FranconiaAfter the breakdown of the Roman border security Salian Franks and Rhine Franks expanded isolated to the south. The Merovingian Clovis united the Frankish tribes and created the Frankish Empire. The baptism of Clovis was of great importance for the further history of Europe, since the Franconian kingdom, from which France and Germany were to emerge from centuries, was christianized with its conversion to the Catholic faith.
The Battle of Tours (10 October 732) was fought between Frankish and Burgundian forces under Charles Martel. It was fought in an area between the cities of Poitiers and Tours. The Franks were victorious. Later Christian chroniclers and pre-20th century historians praised Charles Martel as the champion of Christianity, characterizing the battle as the decisive turning point in the struggle against Islam, a struggle which preserved Christianity as the religion of Europe.
The Frankish empire experienced its greatest expansion under the Carolingian Charlemagne. Called the "Father of Europe" (pater Europae), Charlemagne united most of Western Europe for the first time since the Roman Empire. His rule spurred the Carolingian Renaissance, a period of energetic cultural and intellectual activity within the Church. Both the French and German monarchies considered their kingdoms to be descendants of Charlemagne's empire.
From the 10th century the Duchy of Franconia was formed. The Franconian Circle from 1500 included only the eastern part of the historical Duchy of Franconia.
By connecting Bavaria with the Napoleonic France, most of the Franconian Circle fell in 1806 to Bavaria. In the Act of Confederation (Rheinbundakte), the zoning was enshrined.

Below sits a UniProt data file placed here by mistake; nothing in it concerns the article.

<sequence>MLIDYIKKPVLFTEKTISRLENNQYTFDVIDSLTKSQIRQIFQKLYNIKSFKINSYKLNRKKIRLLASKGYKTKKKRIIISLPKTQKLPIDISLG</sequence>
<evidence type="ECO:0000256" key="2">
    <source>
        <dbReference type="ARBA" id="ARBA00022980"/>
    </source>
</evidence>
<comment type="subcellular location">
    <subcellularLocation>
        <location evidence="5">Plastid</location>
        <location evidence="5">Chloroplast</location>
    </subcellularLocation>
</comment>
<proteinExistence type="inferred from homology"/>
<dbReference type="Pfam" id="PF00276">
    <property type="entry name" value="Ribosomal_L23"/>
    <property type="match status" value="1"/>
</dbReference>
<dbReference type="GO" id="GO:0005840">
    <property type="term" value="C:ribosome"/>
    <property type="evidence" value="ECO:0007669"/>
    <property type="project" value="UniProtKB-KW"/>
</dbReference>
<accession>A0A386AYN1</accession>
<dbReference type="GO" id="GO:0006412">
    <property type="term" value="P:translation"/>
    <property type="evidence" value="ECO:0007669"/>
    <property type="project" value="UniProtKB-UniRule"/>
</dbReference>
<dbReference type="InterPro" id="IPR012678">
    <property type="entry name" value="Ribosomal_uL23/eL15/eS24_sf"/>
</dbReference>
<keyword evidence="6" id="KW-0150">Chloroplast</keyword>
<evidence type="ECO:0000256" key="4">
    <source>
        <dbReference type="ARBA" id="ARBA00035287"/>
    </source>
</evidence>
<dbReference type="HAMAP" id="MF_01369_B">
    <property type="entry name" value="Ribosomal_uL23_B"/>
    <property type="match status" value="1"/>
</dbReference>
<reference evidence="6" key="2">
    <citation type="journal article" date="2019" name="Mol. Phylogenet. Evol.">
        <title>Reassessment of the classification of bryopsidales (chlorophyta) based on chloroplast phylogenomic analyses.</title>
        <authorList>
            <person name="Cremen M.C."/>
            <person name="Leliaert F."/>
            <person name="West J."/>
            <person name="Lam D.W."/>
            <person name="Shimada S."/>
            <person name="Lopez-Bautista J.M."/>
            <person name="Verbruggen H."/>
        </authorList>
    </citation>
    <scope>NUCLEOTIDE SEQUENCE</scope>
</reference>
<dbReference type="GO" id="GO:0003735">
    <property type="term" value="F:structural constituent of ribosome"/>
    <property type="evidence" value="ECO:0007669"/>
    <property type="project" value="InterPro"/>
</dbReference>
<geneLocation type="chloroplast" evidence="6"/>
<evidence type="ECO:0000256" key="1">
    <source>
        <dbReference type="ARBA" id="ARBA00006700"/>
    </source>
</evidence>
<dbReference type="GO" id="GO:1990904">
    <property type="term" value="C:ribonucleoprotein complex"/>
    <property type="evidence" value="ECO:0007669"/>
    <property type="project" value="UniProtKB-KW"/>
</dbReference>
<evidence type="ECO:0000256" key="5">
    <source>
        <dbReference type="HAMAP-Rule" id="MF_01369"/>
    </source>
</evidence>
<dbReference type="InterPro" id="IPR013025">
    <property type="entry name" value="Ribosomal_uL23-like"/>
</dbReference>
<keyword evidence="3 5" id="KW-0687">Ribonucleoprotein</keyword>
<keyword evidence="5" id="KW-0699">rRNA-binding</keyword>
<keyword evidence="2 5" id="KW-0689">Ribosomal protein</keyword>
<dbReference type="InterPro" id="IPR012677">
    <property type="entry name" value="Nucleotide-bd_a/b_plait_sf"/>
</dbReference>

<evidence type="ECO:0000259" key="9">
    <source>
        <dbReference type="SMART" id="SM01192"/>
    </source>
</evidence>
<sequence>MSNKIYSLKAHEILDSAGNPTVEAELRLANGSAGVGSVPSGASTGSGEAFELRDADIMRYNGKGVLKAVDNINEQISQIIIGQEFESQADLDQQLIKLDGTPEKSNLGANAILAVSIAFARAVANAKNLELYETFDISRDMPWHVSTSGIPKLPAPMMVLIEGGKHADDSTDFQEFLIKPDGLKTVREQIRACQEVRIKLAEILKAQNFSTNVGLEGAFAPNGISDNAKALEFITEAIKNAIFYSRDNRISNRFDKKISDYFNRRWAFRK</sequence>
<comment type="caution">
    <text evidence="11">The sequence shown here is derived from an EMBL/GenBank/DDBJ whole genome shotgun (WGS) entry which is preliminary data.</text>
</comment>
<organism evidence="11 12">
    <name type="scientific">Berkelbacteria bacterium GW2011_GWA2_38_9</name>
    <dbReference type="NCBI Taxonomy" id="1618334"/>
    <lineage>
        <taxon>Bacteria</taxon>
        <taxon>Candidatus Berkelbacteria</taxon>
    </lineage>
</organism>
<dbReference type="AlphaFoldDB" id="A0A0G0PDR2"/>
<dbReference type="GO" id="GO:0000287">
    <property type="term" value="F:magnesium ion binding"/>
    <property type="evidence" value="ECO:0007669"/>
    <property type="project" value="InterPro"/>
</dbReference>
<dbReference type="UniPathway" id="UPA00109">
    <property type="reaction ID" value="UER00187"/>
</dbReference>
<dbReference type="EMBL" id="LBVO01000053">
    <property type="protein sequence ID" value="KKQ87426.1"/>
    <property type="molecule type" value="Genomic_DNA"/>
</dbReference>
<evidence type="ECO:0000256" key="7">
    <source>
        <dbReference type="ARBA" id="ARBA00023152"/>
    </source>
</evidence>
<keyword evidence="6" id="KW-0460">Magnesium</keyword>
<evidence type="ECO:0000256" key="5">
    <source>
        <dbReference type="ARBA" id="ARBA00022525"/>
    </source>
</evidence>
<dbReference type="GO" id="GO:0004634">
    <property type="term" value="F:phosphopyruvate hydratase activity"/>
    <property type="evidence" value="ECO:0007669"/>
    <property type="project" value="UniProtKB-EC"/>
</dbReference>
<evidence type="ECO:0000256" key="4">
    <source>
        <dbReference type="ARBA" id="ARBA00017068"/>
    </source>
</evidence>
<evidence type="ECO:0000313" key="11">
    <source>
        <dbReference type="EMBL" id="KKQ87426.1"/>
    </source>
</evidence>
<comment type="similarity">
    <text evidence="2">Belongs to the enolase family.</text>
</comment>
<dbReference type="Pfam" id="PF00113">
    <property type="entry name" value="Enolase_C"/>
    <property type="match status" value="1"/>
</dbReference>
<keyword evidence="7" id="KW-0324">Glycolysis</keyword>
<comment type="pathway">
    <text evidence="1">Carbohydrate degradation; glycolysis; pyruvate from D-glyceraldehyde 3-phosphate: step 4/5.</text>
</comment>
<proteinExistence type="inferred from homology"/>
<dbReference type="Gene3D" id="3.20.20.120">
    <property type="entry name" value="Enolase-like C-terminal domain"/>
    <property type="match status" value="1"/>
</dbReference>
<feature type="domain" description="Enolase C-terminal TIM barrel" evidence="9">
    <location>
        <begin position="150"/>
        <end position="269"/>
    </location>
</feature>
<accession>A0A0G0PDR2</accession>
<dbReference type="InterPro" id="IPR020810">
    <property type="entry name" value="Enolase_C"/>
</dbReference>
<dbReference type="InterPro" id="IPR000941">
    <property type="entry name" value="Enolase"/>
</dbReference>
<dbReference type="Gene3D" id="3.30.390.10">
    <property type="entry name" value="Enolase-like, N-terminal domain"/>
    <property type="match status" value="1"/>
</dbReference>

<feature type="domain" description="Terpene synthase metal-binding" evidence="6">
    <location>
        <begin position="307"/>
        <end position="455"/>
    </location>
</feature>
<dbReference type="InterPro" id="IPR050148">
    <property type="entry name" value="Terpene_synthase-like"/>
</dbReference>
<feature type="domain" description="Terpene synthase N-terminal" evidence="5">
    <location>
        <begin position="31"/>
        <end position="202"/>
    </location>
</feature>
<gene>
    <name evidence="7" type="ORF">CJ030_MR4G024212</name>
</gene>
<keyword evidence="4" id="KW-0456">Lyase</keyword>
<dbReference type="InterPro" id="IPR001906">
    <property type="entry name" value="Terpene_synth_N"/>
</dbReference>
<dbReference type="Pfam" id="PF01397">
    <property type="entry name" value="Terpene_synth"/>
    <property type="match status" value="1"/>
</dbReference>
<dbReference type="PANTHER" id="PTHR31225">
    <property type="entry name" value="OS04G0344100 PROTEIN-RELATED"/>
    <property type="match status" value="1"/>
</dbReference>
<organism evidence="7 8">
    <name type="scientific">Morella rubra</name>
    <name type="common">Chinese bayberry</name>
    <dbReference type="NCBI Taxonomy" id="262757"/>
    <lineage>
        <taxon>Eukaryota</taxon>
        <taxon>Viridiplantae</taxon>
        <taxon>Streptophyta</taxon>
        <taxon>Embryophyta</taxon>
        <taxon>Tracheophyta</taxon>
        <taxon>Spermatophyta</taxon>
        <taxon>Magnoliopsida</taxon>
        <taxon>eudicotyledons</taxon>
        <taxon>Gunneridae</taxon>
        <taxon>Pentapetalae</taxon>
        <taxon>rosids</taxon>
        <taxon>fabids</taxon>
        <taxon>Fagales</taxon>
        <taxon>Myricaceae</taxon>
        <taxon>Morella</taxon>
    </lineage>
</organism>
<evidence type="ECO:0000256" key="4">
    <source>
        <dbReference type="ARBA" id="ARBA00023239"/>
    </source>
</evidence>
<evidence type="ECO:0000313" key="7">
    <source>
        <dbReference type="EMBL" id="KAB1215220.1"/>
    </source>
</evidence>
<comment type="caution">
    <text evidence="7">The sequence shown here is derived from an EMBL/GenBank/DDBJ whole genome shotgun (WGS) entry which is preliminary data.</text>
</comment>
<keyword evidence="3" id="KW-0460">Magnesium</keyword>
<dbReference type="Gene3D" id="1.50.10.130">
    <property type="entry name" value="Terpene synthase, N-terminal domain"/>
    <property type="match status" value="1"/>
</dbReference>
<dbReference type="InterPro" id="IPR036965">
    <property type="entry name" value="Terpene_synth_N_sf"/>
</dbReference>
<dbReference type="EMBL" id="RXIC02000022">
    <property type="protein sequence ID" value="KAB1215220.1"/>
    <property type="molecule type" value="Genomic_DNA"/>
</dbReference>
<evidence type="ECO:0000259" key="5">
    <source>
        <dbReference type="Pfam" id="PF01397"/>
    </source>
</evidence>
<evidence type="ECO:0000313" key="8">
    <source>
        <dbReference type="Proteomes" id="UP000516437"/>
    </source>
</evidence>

Today, the term Franconia (German: Franken) commonly refers to the eastern part of the historic Duchy of Franconia in Germany, mainly represented by the Bavarian administrative districts of Lower Franconia (Unterfranken, capital city: Würzburg), Middle Franconia (Mittelfranken, capital city: Ansbach), and Upper Franconia (Oberfranken, capital city: Bayreuth). Due to the respective local East Franconian German dialects, the adjacent northeastern parts of the Heilbronn-Franken region in Baden-Württemberg, parts of Thuringia south of the Rennsteig ridge, and a small part of Hesse (Gersfeld) also count as Franconian regions. The two largest cities of Franconia are Nuremberg and Würzburg. Though located on the southeastern periphery of the area, the Nuremberg metropolitan area is often identified as the economic and cultural centre of Franconia. Franconia (just like France) is named after the Germanic tribe of the Franks. This tribe played a major role after the breakdown of the Roman Empire and colonised large parts of medieval Europe.
Bamberg Bayreuth Franconian Switzerland Hohenlohe Nuremberg Rothenburg ob der Tauber Würzburg